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BOATS

BOAT TESTS

Uniesse 65 Motoryacht

The flags stood at attention. I directed my eyes toward the horizon and gazed at the "buffalo" (big swells) running across the Gulf Stream. It was about this time that I began to appreciate the nearly two-inch-thick, solid-fiberglass core sample I'd seen earlier. Uniesse Marine USA vice president Ralph Barca had pointed to it, as well as an image of the 65 Motoryacht's beefy grid-type stringer system, back in his office. Combined with a solid bottom and hull sides cored with high-density Airex foam to add rigidity without substantial weight, this setup had looked bedrock-tough. Now seeing and feeling what went into her build inspired confidence in me as Barca pointed the 65 toward the horizon, where her toughness would be tested.

I was riding atop the vessel's expansive flying bridge, preparing to record performance data in the steep four-, five-, and occasional six-footers, as this 81,500-pound (full-load) behemoth beat the ocean back with every ounce of wave-slicing deep-V meanness she could muster. Thanks partly to a small keel, my test boat tracked laser straight.

While we would eventually take the 65 to protected water to get the most accurate data, she easily made 30 mph in these less-than-ideal conditions while the optional 1,360-hp 12-cylinder MAN diesels turned 2000 rpm. (On the protected ICW, the 65 made a 31.4-mph cruise at that setting.) My vessel didn't offer up even a hiccup running through the slop. Even in the wash, she managed to go full throttle. The 65 was running with the buffalo.

When we took the steep seas on the forward port quarter at cruise speed, she occasionally threw spray on the wide-open upper helm. Note, though, that this boat was still awaiting a custom hardtop that her owner had ordered. Combine the hardtop with an optional enclosure, and the helm, the companion seat, guests seated at the U-shape table aft to port, and those on the lounge would be bone dry. As you can see in the photos that accompany this story, there are a lot of places to hang out up here, and yet there's still room for an optional 11-foot tender, a davit, and a barbecue.

During my turn at the wheel, I was impressed at how sportily the 65 handled. Her hull offered a slight lean into turns, with a couple-hundred-rpm drop at cruising and higher speeds. The hydraulic power-assisted steering allowed this 65-footer to dodge and feint like a runabout. The 1,360-hp MANs, a $149,000 upgrade from the standard 1,100-hp MANs, provide good low-end torque for around the docks. I noticed, however, that during acceleration testing there was some sluggishness through the midrange rpm. There may have been some turbo lag going on (see acceleration curve, this story). Once the engines got through their midrange—around 1850 to 1900 rpm—they were great at both cruise rpm and WOT (2350 rpm). And when this boat is at WOT, the flying bridge is the place to be for cruising enthusiasts.

But some alone time at the wheel can also be a good thing. The 65's whisper-quiet (the low-70 dB-As at cruise speed), and the standard leather and electronically adjustable port-side helm chair is the ticket. A pantograph-style door next to the helm seat leads to the side decks. This door is certainly heavy-weather tough, but it has no porthole. Being a window-seat guy, I'd like to see one. If you get tired of your alone time, there's a small dinette across from the helm for company.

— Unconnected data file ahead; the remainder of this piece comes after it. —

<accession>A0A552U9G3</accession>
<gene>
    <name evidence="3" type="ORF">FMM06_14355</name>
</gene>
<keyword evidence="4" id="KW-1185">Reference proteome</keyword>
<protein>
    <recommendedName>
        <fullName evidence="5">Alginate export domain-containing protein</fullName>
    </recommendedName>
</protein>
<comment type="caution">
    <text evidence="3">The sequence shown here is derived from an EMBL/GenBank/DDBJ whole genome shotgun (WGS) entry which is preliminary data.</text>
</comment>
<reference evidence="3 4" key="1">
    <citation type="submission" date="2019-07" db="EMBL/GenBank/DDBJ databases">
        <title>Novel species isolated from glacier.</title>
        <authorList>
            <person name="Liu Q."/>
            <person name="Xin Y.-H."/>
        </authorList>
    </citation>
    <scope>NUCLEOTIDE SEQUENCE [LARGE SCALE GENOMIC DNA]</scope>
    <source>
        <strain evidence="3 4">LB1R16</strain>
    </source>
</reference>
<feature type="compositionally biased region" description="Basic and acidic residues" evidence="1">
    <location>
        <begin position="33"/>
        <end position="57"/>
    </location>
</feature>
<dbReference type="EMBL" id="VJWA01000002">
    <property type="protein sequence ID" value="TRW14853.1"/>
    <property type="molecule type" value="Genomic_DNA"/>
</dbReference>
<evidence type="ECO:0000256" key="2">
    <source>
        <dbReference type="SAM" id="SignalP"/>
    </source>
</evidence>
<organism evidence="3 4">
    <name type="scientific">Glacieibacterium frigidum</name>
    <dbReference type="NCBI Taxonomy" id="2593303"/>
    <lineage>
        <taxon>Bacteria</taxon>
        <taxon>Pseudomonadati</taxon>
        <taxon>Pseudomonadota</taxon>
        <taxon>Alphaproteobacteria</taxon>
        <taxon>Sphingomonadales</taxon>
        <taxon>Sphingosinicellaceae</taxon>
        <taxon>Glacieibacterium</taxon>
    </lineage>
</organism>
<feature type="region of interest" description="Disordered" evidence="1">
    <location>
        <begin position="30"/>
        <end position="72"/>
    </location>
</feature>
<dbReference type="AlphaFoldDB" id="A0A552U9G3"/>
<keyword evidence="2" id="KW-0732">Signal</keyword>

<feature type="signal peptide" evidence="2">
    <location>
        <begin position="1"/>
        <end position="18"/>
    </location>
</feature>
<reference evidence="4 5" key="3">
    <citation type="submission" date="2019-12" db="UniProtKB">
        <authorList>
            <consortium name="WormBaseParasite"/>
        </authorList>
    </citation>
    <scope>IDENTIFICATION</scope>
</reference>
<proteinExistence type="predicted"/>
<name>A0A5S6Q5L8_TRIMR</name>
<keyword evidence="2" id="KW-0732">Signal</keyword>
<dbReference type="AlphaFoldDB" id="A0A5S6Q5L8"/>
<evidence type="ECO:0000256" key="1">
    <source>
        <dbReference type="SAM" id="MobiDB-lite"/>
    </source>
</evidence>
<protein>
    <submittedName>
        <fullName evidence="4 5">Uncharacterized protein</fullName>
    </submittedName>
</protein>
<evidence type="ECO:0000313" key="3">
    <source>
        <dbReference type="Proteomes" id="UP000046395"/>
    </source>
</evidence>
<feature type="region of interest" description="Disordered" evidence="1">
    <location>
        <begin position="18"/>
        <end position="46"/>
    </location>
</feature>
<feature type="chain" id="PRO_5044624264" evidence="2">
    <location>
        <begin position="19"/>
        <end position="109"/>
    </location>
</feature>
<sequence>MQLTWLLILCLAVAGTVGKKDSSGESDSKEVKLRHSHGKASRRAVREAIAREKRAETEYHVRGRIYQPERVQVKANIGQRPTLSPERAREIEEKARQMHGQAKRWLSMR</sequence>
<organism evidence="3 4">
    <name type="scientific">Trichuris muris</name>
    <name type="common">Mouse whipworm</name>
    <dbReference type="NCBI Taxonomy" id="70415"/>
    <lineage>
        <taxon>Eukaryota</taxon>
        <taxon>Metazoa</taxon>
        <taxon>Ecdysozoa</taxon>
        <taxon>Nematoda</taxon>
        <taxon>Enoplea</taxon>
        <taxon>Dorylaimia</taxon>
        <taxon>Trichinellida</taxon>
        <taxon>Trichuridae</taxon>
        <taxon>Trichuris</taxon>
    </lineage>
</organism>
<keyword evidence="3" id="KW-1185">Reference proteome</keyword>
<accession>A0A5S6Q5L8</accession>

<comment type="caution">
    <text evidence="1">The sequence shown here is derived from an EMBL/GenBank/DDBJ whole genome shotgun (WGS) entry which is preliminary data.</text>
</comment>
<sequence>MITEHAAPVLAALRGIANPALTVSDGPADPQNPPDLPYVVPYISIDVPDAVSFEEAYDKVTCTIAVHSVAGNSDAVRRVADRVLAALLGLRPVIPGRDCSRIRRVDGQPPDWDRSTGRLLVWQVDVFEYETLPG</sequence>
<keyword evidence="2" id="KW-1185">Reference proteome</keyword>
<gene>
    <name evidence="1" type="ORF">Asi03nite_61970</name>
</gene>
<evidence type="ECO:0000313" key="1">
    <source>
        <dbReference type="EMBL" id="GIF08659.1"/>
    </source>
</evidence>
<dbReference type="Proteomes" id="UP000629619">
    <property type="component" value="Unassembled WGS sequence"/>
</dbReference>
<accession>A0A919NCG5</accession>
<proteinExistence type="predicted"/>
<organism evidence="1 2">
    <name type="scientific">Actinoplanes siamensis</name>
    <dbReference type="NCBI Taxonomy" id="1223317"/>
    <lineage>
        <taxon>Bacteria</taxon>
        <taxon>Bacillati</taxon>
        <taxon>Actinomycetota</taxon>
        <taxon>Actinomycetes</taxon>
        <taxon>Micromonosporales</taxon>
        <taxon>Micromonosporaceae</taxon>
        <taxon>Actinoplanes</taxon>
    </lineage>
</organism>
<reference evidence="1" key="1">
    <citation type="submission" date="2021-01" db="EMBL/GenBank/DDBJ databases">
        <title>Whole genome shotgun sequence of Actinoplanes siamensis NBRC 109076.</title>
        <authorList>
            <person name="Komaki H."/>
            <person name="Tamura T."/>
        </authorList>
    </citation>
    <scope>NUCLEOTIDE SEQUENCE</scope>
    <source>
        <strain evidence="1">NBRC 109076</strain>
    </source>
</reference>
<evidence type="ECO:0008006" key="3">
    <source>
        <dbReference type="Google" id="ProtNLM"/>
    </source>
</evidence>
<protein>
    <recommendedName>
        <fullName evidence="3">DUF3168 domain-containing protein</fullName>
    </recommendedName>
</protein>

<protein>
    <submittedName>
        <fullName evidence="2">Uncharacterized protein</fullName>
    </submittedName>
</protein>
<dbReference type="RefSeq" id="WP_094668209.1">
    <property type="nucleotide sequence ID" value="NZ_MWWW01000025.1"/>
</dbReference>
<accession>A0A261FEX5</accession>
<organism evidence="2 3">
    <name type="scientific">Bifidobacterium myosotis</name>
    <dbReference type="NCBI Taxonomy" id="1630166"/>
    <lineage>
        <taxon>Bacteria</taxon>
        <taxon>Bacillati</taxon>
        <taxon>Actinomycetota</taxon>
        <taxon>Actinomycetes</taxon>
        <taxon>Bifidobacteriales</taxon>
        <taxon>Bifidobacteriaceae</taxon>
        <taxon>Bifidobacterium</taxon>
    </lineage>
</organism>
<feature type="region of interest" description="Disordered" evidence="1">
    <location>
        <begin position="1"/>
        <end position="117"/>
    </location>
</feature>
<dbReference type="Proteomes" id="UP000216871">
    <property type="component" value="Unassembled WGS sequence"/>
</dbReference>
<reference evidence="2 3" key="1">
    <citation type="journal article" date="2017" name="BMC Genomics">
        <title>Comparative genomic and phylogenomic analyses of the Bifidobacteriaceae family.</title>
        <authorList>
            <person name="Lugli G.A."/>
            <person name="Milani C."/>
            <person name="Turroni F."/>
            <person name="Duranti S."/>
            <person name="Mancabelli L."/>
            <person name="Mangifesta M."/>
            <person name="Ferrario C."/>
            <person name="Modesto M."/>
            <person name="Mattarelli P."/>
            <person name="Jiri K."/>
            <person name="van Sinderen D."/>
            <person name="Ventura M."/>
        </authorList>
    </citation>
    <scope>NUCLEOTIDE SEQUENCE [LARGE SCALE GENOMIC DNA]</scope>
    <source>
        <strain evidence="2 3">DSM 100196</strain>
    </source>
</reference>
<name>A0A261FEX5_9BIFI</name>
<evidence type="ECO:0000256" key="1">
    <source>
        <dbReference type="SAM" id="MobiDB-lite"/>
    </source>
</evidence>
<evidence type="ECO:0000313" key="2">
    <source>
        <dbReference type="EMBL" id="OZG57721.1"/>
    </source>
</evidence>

I found the same level of sophistication sitting here that I felt in that leather chair in the saloon, thanks to optional, rich, dark wenge on the sole (carpet is standard). It's accented by contrasting white oak on the bulkheads.

With regards to the galley, the high-end feel of the 65 is reflected in an array of stainless steel Miele appliances, from the four-burner cooktop to the deep fryer and, of course, standard marble countertops. There's also a Bosch stand-up refrigerator and under-counter freezer. The owner's decision to add some overhead cabinets reduced the openness between here and the dining and saloon space—basically, you have to bend down to see and converse with someone. In exchange you get plenty of places for your stores, with five overhead cabinets, four drawers, and under-counter stowage. I'd prefer this space be open for chatting with guests and move the cabinets.

Like the main deck, customization is available for the below-deck's layout. This owner opted for version A, which places the master aft. Its berth runs athwartships. This positioning of the king-size berth and the master head—aft of the berth and just in front of the engine-room bulkhead—allows for three guest staterooms forward of the master. In version B the full-beam master's berth is on the centerline, and the head is forward and to starboard of the berth, a setup that eliminates the starboard guest stateroom. Uniesse can arrange the accommodations in a multitude of ways.

You have to like how Uniesse encourages owner input and can usually make the wish list happen. When you blend that with a solid-riding, heavily constructed, quiet, and comfortable vessel (especially when the buffalo are running), you get a seriously fun yacht demanding serious consideration.

For more information on Uniesse Marine USA, including contact information, click here.

Who doesn't love the sound and aroma of a deep fryer doing its thing? Well, this owner surely does, and so he asked Uniesse to install a Miele fryer on his 65-footer. Underneath the unit, a hose runs to a storage tank. When the fryer's duties are completed, the cooking oil drains down the hose into the the tank, which is accessed via the saloon. Behind the port-side saloon end table is a panel in the bulkhead, which gets removed, and then the owner can dispose of the oil and be ready to cook again.—P.S.

This article originally appeared in the September 2008 issue of Power & Motoryacht magazine.